Directed Forgetting in Post-Traumatic-Stress-Disorder: A Study of Refugee Immigrants in Germany

Baumann M, Zwissler B, Schalinski I, Ruf-Leuschner M, Schauer M, Kißler J (2013)
Frontiers in Behavioral Neuroscience 7.

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Abstract
People with post-traumatic stress disorder (PTSD) often suffer from memory disturbances. In particular, previous studies suggest that PTSD patients perform atypically on tests of directed forgetting, which may be mediated by an altered emotional appraisal of the presented material. Also, a special role of dissociative symptoms in traumatized individuals’ memory performance has been suggested. Here, we investigate these issues in traumatized immigrants in Germany. In an item-method directed forgetting task, pictures were presented individually, each followed by an instruction to either remember or forget it. Later, recognition memory was tested for all pictures, regardless of initial instruction. Overall, the PTSD group’s discrimination accuracy was lower than the control group’s, as PTSD participants produced fewer hits and more false alarms, but the groups did not differ in directed forgetting itself. Moreover, the more negatively participants evaluated the stimuli, the less they were able to discriminate old from new items. Participants with higher dissociation scores were particularly poor at recognizing to-be-forgotten items. Results confirm PTSD patients’ general discrimination deficits, but provide no evidence for a distinct directed forgetting pattern in PTSD. Furthermore, data indicate that, in general, more negatively perceived items are discriminated with less accuracy than more positively appraised ones. Results are discussed in the larger context of emotion and stress-related modulations of episodic memory, with particular focus on the role of dissociative symptoms.
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Article Processing Charge funded by the Deutsche Forschungsgemeinschaft and the Open Access Publication Fund of Bielefeld University.
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Baumann M, Zwissler B, Schalinski I, Ruf-Leuschner M, Schauer M, Kißler J. Directed Forgetting in Post-Traumatic-Stress-Disorder: A Study of Refugee Immigrants in Germany. Frontiers in Behavioral Neuroscience. 2013;7.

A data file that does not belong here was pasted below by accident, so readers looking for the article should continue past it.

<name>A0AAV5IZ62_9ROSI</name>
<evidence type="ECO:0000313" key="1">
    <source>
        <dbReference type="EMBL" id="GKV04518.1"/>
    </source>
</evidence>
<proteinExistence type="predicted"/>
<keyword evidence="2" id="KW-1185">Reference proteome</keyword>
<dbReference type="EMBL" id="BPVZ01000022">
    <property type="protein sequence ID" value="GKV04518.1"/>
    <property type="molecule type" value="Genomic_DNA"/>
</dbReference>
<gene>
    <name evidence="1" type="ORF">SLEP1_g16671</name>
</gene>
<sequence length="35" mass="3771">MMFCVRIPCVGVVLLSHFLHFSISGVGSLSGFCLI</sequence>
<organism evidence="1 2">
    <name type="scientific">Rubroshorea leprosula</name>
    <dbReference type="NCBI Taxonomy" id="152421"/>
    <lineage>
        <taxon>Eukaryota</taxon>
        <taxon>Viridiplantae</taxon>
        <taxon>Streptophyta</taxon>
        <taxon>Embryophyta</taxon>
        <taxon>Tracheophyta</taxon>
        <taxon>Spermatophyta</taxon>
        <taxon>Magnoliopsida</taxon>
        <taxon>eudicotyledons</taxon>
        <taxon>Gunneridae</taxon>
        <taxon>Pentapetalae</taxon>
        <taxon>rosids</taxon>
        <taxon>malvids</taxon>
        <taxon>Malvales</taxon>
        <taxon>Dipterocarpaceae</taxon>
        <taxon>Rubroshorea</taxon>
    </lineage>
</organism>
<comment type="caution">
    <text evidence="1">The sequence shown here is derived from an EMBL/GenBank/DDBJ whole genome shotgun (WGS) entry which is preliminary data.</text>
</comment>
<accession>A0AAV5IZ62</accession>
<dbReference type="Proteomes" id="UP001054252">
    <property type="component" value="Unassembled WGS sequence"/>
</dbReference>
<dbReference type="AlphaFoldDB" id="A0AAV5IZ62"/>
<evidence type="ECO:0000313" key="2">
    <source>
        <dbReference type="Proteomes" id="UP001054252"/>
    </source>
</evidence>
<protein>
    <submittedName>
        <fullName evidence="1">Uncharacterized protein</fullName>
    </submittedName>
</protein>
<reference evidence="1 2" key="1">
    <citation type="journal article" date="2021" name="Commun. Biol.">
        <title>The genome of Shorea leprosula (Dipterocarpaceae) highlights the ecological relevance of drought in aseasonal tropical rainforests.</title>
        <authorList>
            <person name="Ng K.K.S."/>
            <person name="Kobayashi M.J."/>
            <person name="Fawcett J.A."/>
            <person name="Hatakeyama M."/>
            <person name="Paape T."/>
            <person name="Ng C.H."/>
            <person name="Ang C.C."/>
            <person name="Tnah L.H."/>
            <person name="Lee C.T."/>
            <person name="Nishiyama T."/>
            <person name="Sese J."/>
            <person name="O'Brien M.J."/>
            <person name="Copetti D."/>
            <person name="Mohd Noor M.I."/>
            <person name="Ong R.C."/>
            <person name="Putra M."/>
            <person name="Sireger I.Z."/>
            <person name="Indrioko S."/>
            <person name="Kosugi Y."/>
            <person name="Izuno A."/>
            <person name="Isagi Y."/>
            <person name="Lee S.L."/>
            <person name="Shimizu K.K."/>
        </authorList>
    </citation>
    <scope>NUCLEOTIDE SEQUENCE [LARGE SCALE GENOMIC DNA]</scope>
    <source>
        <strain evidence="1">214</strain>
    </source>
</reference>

Baumann, M., Zwissler, B., Schalinski, I., Ruf-Leuschner, M., Schauer, M., & Kißler, J. (2013). Directed Forgetting in Post-Traumatic-Stress-Disorder: A Study of Refugee Immigrants in Germany. Frontiers in Behavioral Neuroscience, 7.
Baumann, M., Zwissler, B., Schalinski, I., Ruf-Leuschner, M., Schauer, M., and Kißler, J. (2013). Directed Forgetting in Post-Traumatic-Stress-Disorder: A Study of Refugee Immigrants in Germany. Frontiers in Behavioral Neuroscience 7.
Baumann, M., et al., 2013. Directed Forgetting in Post-Traumatic-Stress-Disorder: A Study of Refugee Immigrants in Germany. Frontiers in Behavioral Neuroscience, 7.
M. Baumann, et al., “Directed Forgetting in Post-Traumatic-Stress-Disorder: A Study of Refugee Immigrants in Germany”, Frontiers in Behavioral Neuroscience, vol. 7, 2013.
Baumann, M., Zwissler, B., Schalinski, I., Ruf-Leuschner, M., Schauer, M., Kißler, J.: Directed Forgetting in Post-Traumatic-Stress-Disorder: A Study of Refugee Immigrants in Germany. Frontiers in Behavioral Neuroscience. 7, (2013).
Baumann, Michaela, Zwissler, Bastian, Schalinski, Inga, Ruf-Leuschner, Martina, Schauer, Maggie, and Kißler, Johanna. “Directed Forgetting in Post-Traumatic-Stress-Disorder: A Study of Refugee Immigrants in Germany”. Frontiers in Behavioral Neuroscience 7 (2013).
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'Forget me (not)?' - Remembering Forget-Items Versus Un-Cued Items in Directed Forgetting.
Zwissler B, Schindler S, Fischer H, Plewnia C, Kissler JM., Front Psychol 6(), 2015
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